Center Street party

More than 25 people party in the backyard of a rental home on Center Street earlier this month, with no masks or social distancing evident.

The City of Newark on Monday strengthened its social gathering law to match the more restrictive guidelines issued by Gov. John Carney.

When passed in late August, the city’s law restricted indoor gatherings to no more than 12 people and outdoor gatherings to no more than 20. At the time, it was much stricter than the state’s law.

However, Carney’s latest order – which took effect Monday – reduced the cap on indoor gatherings to 10.

City council unanimously voted to match that 10-person limit and also removed the exemption for people under the age of 16.

Newark’s outdoor limit will remain at 20. People can still apply to the city for a free permit to have larger gatherings, but only for a maximum of 50 people. Anything larger requires a permit from the Delaware Division of Public Health.

While Carney’s order supersedes the city’s ordinance, it was important to amend the city’s code for consistency, Mayor Jerry Clifton said.

“We need to be in alignment with the state to eliminate any confusion over what the state says and what Newark government is saying,” Mayor Jerry Clifton said.

The ordinance also empowers the Newark Police Department to enforce the lower limit and fine violators under the penalties established in August.

If convicted, violators will be fined $100 to $500 and be ordered to complete up to 20 hours of community service. For a second offense, the penalty increases to $500 to $1,000 and up to 32 hours of community service.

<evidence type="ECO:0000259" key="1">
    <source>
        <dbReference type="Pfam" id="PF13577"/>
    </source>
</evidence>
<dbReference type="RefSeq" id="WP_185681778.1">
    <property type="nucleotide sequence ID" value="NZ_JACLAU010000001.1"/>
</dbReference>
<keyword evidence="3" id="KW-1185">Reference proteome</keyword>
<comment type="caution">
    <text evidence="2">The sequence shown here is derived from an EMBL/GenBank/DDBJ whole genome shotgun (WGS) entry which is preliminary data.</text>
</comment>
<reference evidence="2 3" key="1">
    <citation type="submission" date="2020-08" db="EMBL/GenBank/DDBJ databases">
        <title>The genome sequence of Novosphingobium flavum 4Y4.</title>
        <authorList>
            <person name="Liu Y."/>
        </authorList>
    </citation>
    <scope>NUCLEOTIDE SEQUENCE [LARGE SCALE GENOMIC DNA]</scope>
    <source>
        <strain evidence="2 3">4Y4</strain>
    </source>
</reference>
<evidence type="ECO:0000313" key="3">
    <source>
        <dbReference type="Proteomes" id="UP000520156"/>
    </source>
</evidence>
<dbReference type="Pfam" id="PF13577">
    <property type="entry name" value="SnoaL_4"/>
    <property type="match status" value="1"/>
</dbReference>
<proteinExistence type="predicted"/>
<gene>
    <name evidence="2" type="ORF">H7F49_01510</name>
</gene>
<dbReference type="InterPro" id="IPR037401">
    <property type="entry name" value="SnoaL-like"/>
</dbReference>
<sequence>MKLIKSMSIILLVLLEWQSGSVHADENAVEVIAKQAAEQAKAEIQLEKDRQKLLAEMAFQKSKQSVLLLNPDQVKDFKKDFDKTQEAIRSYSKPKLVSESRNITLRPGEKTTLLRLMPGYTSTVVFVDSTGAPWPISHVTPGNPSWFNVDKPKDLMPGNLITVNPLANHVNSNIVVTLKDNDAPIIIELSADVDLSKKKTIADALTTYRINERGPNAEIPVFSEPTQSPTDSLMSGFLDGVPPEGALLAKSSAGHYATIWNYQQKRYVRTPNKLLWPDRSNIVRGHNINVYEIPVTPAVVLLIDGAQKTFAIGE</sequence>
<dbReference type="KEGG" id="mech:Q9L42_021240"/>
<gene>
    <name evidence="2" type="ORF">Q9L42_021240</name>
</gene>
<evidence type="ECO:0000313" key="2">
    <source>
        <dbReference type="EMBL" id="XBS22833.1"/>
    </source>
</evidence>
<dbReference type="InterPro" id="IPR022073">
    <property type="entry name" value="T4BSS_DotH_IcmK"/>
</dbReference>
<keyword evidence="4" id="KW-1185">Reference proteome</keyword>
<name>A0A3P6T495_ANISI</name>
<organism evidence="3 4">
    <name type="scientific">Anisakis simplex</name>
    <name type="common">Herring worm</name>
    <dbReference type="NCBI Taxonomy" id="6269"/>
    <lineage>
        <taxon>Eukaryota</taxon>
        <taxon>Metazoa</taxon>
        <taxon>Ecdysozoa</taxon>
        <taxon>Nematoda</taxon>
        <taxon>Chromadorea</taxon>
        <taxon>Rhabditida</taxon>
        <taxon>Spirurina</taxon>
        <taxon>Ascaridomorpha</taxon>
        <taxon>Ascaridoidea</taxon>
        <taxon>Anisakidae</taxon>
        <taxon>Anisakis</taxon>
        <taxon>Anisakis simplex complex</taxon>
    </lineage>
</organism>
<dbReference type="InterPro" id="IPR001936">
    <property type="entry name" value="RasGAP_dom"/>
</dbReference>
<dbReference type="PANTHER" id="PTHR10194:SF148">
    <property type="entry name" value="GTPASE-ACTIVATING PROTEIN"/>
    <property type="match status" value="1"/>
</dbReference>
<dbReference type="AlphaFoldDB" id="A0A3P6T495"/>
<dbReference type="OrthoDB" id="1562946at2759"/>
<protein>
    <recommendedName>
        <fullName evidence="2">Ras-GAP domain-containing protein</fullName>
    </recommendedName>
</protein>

The penalties are civil citations, meaning they won’t appear on the person’s criminal record. However, anyone accused of violating the ordinance a third time will be charged criminally and face a fine of up to $1,500.

Monday’s vote by city council came as an emergency ordinance, which can be voted on without the usual public notice requirements. The vote was not listed on the agenda nor was it announced prior to the meeting.

It will stay in effect for 60 days, unless codified through the standard process. Once it expires, the city’s law will revert to the 12-person limit.

City Manager Tom Coleman said the new guidelines will have an immediate effect on the Chabad Center for Jewish Life, which received a permit to hold outdoor Shabbat dinners after its building was torched by an arsonist earlier this year.

“We’ll need to get their plan approved by DPH, and then their gathering will be capped at 250,” Coleman said.

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